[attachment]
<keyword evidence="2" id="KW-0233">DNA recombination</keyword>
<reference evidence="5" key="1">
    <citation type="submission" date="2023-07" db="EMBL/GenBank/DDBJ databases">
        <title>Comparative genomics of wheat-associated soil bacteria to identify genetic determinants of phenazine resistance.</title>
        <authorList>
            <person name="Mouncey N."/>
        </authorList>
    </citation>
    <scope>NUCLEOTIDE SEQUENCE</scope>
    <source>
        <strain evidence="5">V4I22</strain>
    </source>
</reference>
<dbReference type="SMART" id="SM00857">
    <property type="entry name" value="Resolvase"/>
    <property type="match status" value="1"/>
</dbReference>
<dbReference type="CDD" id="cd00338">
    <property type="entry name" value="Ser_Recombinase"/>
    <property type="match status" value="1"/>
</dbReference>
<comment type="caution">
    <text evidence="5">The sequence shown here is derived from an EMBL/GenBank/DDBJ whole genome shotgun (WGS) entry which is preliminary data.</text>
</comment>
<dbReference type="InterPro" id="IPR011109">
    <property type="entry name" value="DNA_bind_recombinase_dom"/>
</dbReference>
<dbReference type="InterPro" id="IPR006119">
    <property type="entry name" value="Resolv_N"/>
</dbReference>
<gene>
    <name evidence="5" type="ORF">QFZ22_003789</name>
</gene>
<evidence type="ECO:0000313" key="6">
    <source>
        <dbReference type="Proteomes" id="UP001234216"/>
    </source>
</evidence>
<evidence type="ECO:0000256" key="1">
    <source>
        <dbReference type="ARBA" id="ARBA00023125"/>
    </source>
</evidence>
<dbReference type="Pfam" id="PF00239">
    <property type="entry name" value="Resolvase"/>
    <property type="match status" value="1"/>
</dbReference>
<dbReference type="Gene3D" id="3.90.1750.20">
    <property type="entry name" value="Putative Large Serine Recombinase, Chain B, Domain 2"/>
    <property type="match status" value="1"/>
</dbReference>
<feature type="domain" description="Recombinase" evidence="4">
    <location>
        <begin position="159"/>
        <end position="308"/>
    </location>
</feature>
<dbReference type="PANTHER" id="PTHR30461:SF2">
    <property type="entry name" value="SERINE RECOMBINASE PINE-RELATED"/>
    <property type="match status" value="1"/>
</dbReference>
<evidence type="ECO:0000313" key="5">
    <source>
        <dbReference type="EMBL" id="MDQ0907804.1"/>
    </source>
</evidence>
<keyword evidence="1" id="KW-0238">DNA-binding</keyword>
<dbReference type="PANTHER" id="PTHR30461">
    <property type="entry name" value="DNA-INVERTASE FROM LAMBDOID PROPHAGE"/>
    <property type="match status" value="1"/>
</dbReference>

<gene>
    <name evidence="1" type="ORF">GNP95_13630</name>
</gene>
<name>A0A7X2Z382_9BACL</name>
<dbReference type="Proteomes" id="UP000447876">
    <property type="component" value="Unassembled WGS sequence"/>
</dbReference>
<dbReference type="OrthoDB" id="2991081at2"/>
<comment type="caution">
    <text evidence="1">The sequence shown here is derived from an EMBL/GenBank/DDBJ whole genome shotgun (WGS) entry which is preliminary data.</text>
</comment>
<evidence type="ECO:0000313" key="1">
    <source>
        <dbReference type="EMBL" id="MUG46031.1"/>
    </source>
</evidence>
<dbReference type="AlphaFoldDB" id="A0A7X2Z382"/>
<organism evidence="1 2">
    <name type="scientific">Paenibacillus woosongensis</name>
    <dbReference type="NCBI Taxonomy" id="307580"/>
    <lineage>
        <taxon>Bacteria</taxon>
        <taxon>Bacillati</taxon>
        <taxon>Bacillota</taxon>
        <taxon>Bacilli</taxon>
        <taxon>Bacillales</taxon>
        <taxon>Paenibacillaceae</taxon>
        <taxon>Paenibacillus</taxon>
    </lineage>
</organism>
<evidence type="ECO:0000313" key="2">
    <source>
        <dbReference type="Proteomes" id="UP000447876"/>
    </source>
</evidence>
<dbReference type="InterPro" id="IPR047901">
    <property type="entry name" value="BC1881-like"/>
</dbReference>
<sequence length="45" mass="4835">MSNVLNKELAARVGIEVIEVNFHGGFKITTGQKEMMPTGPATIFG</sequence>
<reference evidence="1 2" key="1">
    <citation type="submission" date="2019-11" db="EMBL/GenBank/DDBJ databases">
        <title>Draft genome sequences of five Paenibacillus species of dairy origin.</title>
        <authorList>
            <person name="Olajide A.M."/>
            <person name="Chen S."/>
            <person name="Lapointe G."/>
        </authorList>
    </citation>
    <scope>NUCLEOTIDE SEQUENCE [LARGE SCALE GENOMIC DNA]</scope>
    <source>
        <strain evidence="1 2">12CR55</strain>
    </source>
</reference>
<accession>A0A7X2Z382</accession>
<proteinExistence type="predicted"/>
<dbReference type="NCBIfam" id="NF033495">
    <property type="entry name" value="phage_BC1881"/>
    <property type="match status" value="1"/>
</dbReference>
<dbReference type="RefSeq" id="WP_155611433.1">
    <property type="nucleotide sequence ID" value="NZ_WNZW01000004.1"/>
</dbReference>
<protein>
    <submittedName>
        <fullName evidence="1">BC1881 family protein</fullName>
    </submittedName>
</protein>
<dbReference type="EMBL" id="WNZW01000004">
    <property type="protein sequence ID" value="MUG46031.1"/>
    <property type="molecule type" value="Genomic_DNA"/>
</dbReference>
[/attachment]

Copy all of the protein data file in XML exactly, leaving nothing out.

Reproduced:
<keyword evidence="2" id="KW-0233">DNA recombination</keyword>
<reference evidence="5" key="1">
    <citation type="submission" date="2023-07" db="EMBL/GenBank/DDBJ databases">
        <title>Comparative genomics of wheat-associated soil bacteria to identify genetic determinants of phenazine resistance.</title>
        <authorList>
            <person name="Mouncey N."/>
        </authorList>
    </citation>
    <scope>NUCLEOTIDE SEQUENCE</scope>
    <source>
        <strain evidence="5">V4I22</strain>
    </source>
</reference>
<dbReference type="SMART" id="SM00857">
    <property type="entry name" value="Resolvase"/>
    <property type="match status" value="1"/>
</dbReference>
<dbReference type="CDD" id="cd00338">
    <property type="entry name" value="Ser_Recombinase"/>
    <property type="match status" value="1"/>
</dbReference>
<comment type="caution">
    <text evidence="5">The sequence shown here is derived from an EMBL/GenBank/DDBJ whole genome shotgun (WGS) entry which is preliminary data.</text>
</comment>
<dbReference type="InterPro" id="IPR011109">
    <property type="entry name" value="DNA_bind_recombinase_dom"/>
</dbReference>
<dbReference type="InterPro" id="IPR006119">
    <property type="entry name" value="Resolv_N"/>
</dbReference>
<gene>
    <name evidence="5" type="ORF">QFZ22_003789</name>
</gene>
<evidence type="ECO:0000313" key="6">
    <source>
        <dbReference type="Proteomes" id="UP001234216"/>
    </source>
</evidence>
<evidence type="ECO:0000256" key="1">
    <source>
        <dbReference type="ARBA" id="ARBA00023125"/>
    </source>
</evidence>
<dbReference type="Pfam" id="PF00239">
    <property type="entry name" value="Resolvase"/>
    <property type="match status" value="1"/>
</dbReference>
<dbReference type="Gene3D" id="3.90.1750.20">
    <property type="entry name" value="Putative Large Serine Recombinase, Chain B, Domain 2"/>
    <property type="match status" value="1"/>
</dbReference>
<feature type="domain" description="Recombinase" evidence="4">
    <location>
        <begin position="159"/>
        <end position="308"/>
    </location>
</feature>
<dbReference type="PANTHER" id="PTHR30461:SF2">
    <property type="entry name" value="SERINE RECOMBINASE PINE-RELATED"/>
    <property type="match status" value="1"/>
</dbReference>
<evidence type="ECO:0000313" key="5">
    <source>
        <dbReference type="EMBL" id="MDQ0907804.1"/>
    </source>
</evidence>
<keyword evidence="1" id="KW-0238">DNA-binding</keyword>
<dbReference type="PANTHER" id="PTHR30461">
    <property type="entry name" value="DNA-INVERTASE FROM LAMBDOID PROPHAGE"/>
    <property type="match status" value="1"/>
</dbReference>

<gene>
    <name evidence="1" type="ORF">GNP95_13630</name>
</gene>
<name>A0A7X2Z382_9BACL</name>
<dbReference type="Proteomes" id="UP000447876">
    <property type="component" value="Unassembled WGS sequence"/>
</dbReference>
<dbReference type="OrthoDB" id="2991081at2"/>
<comment type="caution">
    <text evidence="1">The sequence shown here is derived from an EMBL/GenBank/DDBJ whole genome shotgun (WGS) entry which is preliminary data.</text>
</comment>
<evidence type="ECO:0000313" key="1">
    <source>
        <dbReference type="EMBL" id="MUG46031.1"/>
    </source>
</evidence>
<dbReference type="AlphaFoldDB" id="A0A7X2Z382"/>
<organism evidence="1 2">
    <name type="scientific">Paenibacillus woosongensis</name>
    <dbReference type="NCBI Taxonomy" id="307580"/>
    <lineage>
        <taxon>Bacteria</taxon>
        <taxon>Bacillati</taxon>
        <taxon>Bacillota</taxon>
        <taxon>Bacilli</taxon>
        <taxon>Bacillales</taxon>
        <taxon>Paenibacillaceae</taxon>
        <taxon>Paenibacillus</taxon>
    </lineage>
</organism>
<evidence type="ECO:0000313" key="2">
    <source>
        <dbReference type="Proteomes" id="UP000447876"/>
    </source>
</evidence>
<dbReference type="InterPro" id="IPR047901">
    <property type="entry name" value="BC1881-like"/>
</dbReference>
<sequence length="45" mass="4835">MSNVLNKELAARVGIEVIEVNFHGGFKITTGQKEMMPTGPATIFG</sequence>
<reference evidence="1 2" key="1">
    <citation type="submission" date="2019-11" db="EMBL/GenBank/DDBJ databases">
        <title>Draft genome sequences of five Paenibacillus species of dairy origin.</title>
        <authorList>
            <person name="Olajide A.M."/>
            <person name="Chen S."/>
            <person name="Lapointe G."/>
        </authorList>
    </citation>
    <scope>NUCLEOTIDE SEQUENCE [LARGE SCALE GENOMIC DNA]</scope>
    <source>
        <strain evidence="1 2">12CR55</strain>
    </source>
</reference>
<accession>A0A7X2Z382</accession>
<proteinExistence type="predicted"/>
<dbReference type="NCBIfam" id="NF033495">
    <property type="entry name" value="phage_BC1881"/>
    <property type="match status" value="1"/>
</dbReference>
<dbReference type="RefSeq" id="WP_155611433.1">
    <property type="nucleotide sequence ID" value="NZ_WNZW01000004.1"/>
</dbReference>
<protein>
    <submittedName>
        <fullName evidence="1">BC1881 family protein</fullName>
    </submittedName>
</protein>
<dbReference type="EMBL" id="WNZW01000004">
    <property type="protein sequence ID" value="MUG46031.1"/>
    <property type="molecule type" value="Genomic_DNA"/>
</dbReference>